Best Pitchers of the 1990’s
Alright, I had a little trouble comprising this list, but I felt after I did the batting stances post, I should also do one for pitchers. There were some crazy windups, motions, and overall quirks from pitchers in the 1990’s, and I put together a list of ten who I think deserve mentioning. Without further ado, let’s start the countdown!
10. Tim Wakefield
Tim Wakefield is obviously a very unique pitcher, for he is one of a rare breed: knuckleballers. But he is included on this list because not only does he throw the baffling pitch, but he has been pretty successful doing so. More focusing on his delivery, it is not too abnormal. However, I think it is very interesting how he seems to effortlessly just lob the ball over and it is probably one of the calmest pitching motions ever. Then again, how much effort do you need to exert to deliver a 60 mile per hour pitch?
9. Rod Beck
Beck had the arm swinging thing which was cool. He was also a very successful closer for a handful of years. He had a very entertaining look, with some interesting habits, fantastic mustache, and he was taken from this Earth much too soon. Finally, for those Eastbound and Down fans… who else sees a resemblance here to Kenny Powers?
RIP Rod Beck
8. Jim Abbott
Abbott had a pretty outstanding career, considering the circumstances. He only had one arm! Well, to be fair he had two arms, but he was born without a right hand. He did not let this restrict him from his dream of playing major league baseball. Although the 87-108 is not particularly impressive, he did pitch a no-hitter in 1993, and had a respectable 4.25 ERA for his career. If you’re wondering how he pitched with one hand, well read here. Lastly, I remember reading a book on Abbott when I was really young, and I just thought it was awesome. Jim Abbott is truly an inspirational story.
7. Dennis Eckersley
Known today as a NESN personality, Eckersley was a fairly fine pitcher during his time. He only made into Cooperstown and the Major League Baseball Hall of Fame. Other than his skills, Eck also had some great facial hair, and he too had a very unique windup.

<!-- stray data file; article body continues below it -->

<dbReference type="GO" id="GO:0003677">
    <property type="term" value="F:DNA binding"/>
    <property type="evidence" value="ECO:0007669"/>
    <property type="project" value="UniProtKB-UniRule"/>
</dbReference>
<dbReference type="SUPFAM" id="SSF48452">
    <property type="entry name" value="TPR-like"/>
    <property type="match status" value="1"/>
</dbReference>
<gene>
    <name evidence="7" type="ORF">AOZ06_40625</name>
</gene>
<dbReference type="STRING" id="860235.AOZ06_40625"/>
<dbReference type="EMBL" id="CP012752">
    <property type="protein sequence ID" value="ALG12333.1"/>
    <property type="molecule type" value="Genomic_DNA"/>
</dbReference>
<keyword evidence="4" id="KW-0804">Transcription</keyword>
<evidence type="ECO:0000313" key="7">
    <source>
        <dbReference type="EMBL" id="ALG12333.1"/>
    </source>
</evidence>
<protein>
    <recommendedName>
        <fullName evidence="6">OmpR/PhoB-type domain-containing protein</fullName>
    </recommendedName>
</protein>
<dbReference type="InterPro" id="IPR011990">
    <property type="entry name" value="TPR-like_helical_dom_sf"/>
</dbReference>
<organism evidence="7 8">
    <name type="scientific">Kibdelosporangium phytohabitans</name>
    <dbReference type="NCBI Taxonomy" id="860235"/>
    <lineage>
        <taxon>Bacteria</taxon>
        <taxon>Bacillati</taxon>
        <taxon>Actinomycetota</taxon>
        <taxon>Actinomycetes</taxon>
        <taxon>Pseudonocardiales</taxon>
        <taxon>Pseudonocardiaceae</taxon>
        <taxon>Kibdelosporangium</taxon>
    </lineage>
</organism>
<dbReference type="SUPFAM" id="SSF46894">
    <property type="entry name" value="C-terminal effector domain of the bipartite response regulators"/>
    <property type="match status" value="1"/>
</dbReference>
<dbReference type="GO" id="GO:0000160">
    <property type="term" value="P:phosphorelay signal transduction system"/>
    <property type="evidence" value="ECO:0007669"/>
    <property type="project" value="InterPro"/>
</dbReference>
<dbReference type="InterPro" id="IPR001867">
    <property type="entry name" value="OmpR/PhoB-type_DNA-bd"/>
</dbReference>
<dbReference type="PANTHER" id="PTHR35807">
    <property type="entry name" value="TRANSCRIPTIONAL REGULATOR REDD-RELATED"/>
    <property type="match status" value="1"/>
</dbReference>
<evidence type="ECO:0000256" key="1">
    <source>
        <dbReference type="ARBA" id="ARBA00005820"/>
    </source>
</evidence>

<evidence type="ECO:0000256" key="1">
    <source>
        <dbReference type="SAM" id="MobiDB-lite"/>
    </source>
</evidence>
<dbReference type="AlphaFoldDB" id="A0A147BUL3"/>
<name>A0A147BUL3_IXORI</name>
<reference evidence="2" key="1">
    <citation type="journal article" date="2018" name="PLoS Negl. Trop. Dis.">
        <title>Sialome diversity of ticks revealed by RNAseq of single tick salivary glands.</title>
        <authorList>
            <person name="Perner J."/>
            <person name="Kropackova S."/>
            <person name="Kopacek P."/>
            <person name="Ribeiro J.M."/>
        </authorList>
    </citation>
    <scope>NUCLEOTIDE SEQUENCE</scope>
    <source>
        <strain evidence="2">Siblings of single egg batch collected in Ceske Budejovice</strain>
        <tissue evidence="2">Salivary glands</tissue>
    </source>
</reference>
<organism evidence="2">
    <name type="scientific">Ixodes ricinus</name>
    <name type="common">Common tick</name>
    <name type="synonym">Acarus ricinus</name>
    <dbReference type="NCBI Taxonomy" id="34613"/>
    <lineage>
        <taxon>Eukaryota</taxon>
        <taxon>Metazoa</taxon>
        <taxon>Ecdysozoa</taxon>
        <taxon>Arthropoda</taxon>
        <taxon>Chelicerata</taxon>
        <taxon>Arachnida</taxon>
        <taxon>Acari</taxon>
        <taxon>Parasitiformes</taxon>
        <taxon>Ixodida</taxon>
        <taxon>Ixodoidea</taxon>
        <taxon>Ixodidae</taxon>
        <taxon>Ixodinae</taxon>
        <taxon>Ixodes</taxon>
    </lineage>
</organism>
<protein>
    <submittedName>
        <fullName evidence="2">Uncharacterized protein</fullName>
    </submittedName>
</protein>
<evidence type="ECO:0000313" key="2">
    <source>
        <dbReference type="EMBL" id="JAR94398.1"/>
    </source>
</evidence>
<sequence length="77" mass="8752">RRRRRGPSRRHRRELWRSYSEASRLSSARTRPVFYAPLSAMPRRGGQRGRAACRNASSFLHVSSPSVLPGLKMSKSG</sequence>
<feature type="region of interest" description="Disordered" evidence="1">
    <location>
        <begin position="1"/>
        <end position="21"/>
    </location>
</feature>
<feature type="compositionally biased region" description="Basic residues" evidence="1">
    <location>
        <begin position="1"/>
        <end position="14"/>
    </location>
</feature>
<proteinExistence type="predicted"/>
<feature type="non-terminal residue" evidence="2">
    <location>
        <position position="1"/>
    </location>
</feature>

6. Tom Gordon
Gordon was another successful closer who makes this list. Gordon was unique for wearing his hat extremely low, with the brim seemingly covering his entire face. His windup was pretty different as well, with a fairly high leg kick and an explosive burst towards the mound every time he let go of the ball.
5. Paul Byrd
Byrd had the classic, old school windup. He began his windup, and in the middle of his delivery, swung his arms back and forth before throwing the baseball.
4. Mitch Williams
Williams might be most famous for allowing Joe Carter’s walk off, World Series winning home run in 1993, but he should be noted for a couple of other things as well. First of all, what a mullet this guy had. Other than his hairdo, his pitching delivery wasn’t too weird until the end, when he nearly falls of the side of the mound every time he pitches. Another Kenny Powers look-alike here?
3. Turk Wendell
Jumping over the baselines, chewing black licorice while pitching, brushing his teeth between innings, wearing necklaces with teeth of wild animals he hunted, and asking for a contract for$9,999,999.99. Those were some of the many strange quirks that Turk Wendell possessed. In terms of personality and superstitions, this may be the most unique pitcher of all time. Wendell is also somewhat of a local boy, hailing from Pittsfield, Massachusetts.
2. Orlando Hernandez
“El Duque” had the highest leg kick that I have ever seen by a pitcher. He had a few very solid years with the Yankees, and was especially good in the playoffs. There are two specific memories that I have of El Duque.
1. One time in the late 1990’s, my grandfather brought my mom and I to see a Red Sox game at Fenway. That same day, my sister was in New York with my dad, seeing a Yankees-Mets game. Later that day, they called me and said I missed a great game, and that on one play, “this guy named Orlando Hernandez” fielded a ground ball, couldn’t get the ball out of his glove, so he threw his glove over to first base to get the out.
2. The other memory is that one time, when my cousin and I were playing one-on-one baseball (it’s possible), I was pretending to be El Duque with the high leg kick. I ended up kneeing myself in the jaw. It kinda sucked.
1. Hideo Nomo
For a little while, it looked like Nomo might be the Japanese version of Fernando Valenzuela. In a way, he was. He burst onto the scene in L.A., with the Dodgers, and had a good, but not great career. What Nomo was best known for however, was obviously his outstanding pitching windup.
Well, there it is. The top ten unique pitchers from the 1990’s. Agree? Disagree? Who did I forget? Should number one have been number ten? Should number ten have been number one? Leave a comment!